A harsh reality
In 1999, the Philippines had a poverty rate of about 30%, compared to close to 70% in Vietnam and nearly 60% in Indonesia. China had a poverty rate of about 45%. Thailand had already managed to reduce the incidence of poverty to less than 10% of its population, and in Malaysia, the incidence of poverty was less than five percent. Consider the case today. The incidence of poverty in the Philippines is still about 30%. But its rivals have fared far better in their efforts to reduce poverty.
Vietnam and Indonesia have at least halved the incidence of poverty in a little more than a decade, and the incidence of poverty in China has dropped below 20%. Poverty in Thailand and Malaysia-defined as the proportion of the population with a per capita income of less than $1.25 a day-is so low it appears to be almost negligible when illustrated in chart form in comparison to the Philippines.
The sources for these statistics are the World Bank and independent researchers, according to University of the Philippines’ professors Arsenio M. Balisacan and Dennis Mapa. Dr. Balisacan, a professor of economics, and Dr. Mapa, a statistics professor and director of research, spoke earlier this week to members of the League of Corporate Foundations on constraints to poverty reduction, and their implications for the next administration.
They said that poverty and hunger in the Philippines is not only widespread, but that in recent years it has started expanding, threatening the social fabric of society. Despite this imminent threat, they argue, little has changed in the way the Philippines addresses poverty and hunger as a result of low economic growth and weak governance in the form of highly politicized, poorly coordinated, and highly fragmented development programs.
Before I go further, it should be understood that if we were to ask people in the Philippines and these countries if they feel poor, the perception of poverty would likely be much higher. Thirty percent of Filipinos are so poor that they somehow survive despite severe hardship. And as I pointed out recently, about 90% of Filipinos belong to the D and E socio-economic classes, a harsh reality taken into account in political surveys.
While economic growth in the Philippines has picked up in recent years compared to its neighbors, when we examine the last 50 years the Philippines has consistently trailed other developing Asian nations in generating economic opportunity. This was particularly true in the two decades from 1981 to 2000, when Philippine growth in per capita GDP was almost imperceptible according to data from the World Bank. In contrast, China’s per capita GDP grew almost 10% during this period. Vietnam expanded per capita GDP six percent. Indonesia, Thailand, and Malaysia grew per capita GDP between two and four percent.
To turn the Philippines’ situation around, the professors argue that three things have to happen. First, the investment climate must be improved. The Philippines trails its neighbors in both savings and domestic investment. There is little capital, compared to other developing Asian economies, to create jobs. This is despite significant remittances from overseas workers amounting to about $18 billion annually, which appears to benefit the real estate and construction sectors, but little else. The Philippines also perennially trails its neighbors in foreign direct investment.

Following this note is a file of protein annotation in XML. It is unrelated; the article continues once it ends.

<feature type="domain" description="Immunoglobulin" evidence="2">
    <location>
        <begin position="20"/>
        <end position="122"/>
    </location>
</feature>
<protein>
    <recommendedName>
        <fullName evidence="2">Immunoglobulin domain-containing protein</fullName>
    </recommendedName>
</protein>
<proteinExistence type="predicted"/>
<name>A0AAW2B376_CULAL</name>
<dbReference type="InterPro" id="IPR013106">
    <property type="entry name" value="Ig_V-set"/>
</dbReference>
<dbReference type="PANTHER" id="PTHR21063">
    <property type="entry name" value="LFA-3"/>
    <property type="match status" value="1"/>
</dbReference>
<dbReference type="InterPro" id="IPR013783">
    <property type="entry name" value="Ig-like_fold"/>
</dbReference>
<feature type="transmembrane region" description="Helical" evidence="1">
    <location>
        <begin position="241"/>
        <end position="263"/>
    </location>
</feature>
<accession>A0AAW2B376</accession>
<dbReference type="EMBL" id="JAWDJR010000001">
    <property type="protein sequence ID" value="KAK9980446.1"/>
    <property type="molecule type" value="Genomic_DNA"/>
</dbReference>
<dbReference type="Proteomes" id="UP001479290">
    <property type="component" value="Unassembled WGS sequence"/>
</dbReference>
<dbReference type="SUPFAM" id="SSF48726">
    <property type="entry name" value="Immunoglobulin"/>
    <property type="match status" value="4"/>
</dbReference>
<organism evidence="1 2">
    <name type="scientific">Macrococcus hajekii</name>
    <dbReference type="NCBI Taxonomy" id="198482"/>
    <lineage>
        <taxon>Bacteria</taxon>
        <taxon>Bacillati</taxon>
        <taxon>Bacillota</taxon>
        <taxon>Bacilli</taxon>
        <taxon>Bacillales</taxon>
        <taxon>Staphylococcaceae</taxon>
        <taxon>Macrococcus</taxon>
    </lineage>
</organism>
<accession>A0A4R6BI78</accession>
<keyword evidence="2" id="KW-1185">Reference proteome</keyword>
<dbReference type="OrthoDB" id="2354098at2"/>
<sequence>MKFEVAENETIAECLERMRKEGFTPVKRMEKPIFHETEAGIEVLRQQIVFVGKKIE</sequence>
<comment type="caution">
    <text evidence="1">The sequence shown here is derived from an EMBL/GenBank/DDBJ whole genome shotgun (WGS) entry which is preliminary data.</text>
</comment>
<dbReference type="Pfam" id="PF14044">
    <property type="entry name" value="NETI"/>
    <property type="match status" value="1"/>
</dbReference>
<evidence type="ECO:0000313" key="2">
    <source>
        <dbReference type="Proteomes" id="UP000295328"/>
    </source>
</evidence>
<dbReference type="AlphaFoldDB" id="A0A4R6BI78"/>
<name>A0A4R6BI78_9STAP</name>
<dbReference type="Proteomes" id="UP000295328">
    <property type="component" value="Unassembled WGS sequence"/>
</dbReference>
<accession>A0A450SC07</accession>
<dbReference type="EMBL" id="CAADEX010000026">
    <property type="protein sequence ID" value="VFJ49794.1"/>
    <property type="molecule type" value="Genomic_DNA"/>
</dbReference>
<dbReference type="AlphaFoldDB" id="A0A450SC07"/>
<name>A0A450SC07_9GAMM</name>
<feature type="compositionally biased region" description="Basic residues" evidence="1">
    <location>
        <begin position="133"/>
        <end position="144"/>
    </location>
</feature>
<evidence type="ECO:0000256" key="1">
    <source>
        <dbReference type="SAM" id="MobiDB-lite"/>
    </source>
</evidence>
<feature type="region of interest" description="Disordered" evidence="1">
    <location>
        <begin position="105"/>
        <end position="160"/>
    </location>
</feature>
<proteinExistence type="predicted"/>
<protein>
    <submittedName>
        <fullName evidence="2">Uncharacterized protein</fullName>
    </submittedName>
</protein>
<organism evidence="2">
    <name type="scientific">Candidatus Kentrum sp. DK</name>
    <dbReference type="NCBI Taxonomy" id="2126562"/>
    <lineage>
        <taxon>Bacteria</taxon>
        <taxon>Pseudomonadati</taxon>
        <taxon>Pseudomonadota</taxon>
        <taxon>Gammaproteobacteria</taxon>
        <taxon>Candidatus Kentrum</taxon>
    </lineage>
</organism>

Second, the Philippines should improve access to basic social services, the UP professors argue, especially education, health, and family planning services. The caveat is that the Philippines’ tax base is small in significant part because of poor collection efficiencies, with the result that principled taxpayers are regularly asked to shoulder more of the tax burden, further undermining the investment climate. Both leading presidential candidates have expressed willingness to increase taxes.
Health services are hamstrung by corruption and weak governance, with the result that the Philippines has a young population that is not only poorly educated but in poor health, and the price is productivity and the capacity for value creation. In its latest survey, the Hong Kong-based Political and Economic Risk Consultancy said the Philippines was perceived as the fourth most-corrupt country in Asia, “up” from sixth place.
Third, the Philippines needs to get its population growth under control. Although it is one of the poorest populations in Asia, the Philippines also has the fastest growing population. Professors Balisacan and Mapa note that even if the Philippines had done nothing to correct its institutional shortcomings but managed growth in population to keep it at par with that of Thailand, per capita income would have increased from $1,500 to more than $4,000 in the period 1975-1999.
Many will disagree with that assessment. But that’s the harsh reality.
(Michael Alan Hamlin is the managing director of TeamAsia and a Manila-based author. His latest book is High Visibility: Transforming Your Personal and Professional Brand. Write him at firstname.lastname@example.org and follow him on Twitter, Facebook and LinkedIn.).